Best Practices, CIO, Job Development, Midmarket CIO, Strategy for CIOs

Normally, I’d take a pass on commenting on a report like the one EDS recently published entitled “CIO at the Table.” But today I feel like this could be a useful read for you, my midmarket CIOs.

As with most of the reports I come across, there isn’t anything entirely earthshaking or world changing about this. The main thrust of the article is about including CIOs at the decision-making table at any given company.

“In either case, technology isn’t something you can ignore in the 21st century. No matter what your industry, IT is at the center of the action… Yet many organizations continue to misstep, not quite understanding the role of the CIO, the part that IT technicians should play in daily operations, how to make investment decisions, set sequence and priority, or even the best way to capitalize on the latest innovations to expand and change the products and services they are taking to market … What most senior leaders fail to grasp along the way is that making IT work has as much to do with business as it does with technology itself … But you have to do more than invest in good infrastructure and applications. You have to integrate and align IT with the enterprise’s overarching goals.”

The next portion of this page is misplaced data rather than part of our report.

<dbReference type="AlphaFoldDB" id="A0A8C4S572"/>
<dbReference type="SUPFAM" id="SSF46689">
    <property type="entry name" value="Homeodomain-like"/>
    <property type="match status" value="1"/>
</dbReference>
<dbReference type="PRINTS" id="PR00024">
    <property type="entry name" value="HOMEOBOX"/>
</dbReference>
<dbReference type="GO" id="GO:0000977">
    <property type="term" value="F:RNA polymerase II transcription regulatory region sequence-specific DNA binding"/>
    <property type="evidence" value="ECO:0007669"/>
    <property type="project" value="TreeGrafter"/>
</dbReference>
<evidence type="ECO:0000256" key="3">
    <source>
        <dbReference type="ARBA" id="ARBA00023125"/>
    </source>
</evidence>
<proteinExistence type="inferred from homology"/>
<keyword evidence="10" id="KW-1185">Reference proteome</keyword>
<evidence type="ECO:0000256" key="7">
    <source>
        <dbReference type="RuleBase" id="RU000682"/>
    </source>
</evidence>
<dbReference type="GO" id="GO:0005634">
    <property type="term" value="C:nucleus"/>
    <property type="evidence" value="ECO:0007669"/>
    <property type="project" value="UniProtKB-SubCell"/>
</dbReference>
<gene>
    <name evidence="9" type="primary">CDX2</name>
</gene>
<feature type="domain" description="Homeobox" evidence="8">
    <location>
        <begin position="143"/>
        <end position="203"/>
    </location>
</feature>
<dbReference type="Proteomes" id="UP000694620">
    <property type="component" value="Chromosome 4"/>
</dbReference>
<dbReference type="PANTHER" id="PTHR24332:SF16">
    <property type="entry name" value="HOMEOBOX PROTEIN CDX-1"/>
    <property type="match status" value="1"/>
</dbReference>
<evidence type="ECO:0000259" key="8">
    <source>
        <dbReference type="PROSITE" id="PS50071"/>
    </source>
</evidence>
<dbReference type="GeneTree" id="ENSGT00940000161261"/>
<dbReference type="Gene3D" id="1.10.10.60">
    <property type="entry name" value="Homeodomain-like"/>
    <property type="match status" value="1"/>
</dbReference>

I just went ahead and grabbed the most salient points of the article. But, by all means, you should read the whole report, even though it’s aimed more directly at your CEO than it is at you.

It does, however, provide some insight into the way your boss is trying to wrap his or her mind around what you do on a daily basis and why a good CIO is vital to the company.

Maybe I should say the way your CEO isn’t thinking about your job. EDS suggests an expanded role for the CIO with a more strategic vision for the whole company and IT governance in general. It’s a decent argument and could provide a few thrusts and ripostes for your next performance review.

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April 29, 2008  7:29 PM

Vista steps into users’ crosshairs

Posted by: The Weave
CIO, Microsoft, Midmarket CIO

There’s a scene in the classic film South Park: Bigger, Longer and Uncut that finds an army colonel’s holograph machine cutting out as he discusses strategy with his troops. Long story short, it is Windows 98’s fault. Bill Gates gets shot in the head. 

But now the colonel’s frustrations have returned, nearly a decade later, when faced with Windows Vista. The New York Times’ tech blog last week got into the “Save Windows XP” campaign, which is perpetuated by users who don’t want to be stuck with Vista when XP contracts are phased out. 

I’ve got half a mind to sign up myself. I use Vista on my home computer, and I can’t say I’m thrilled. 

Two things: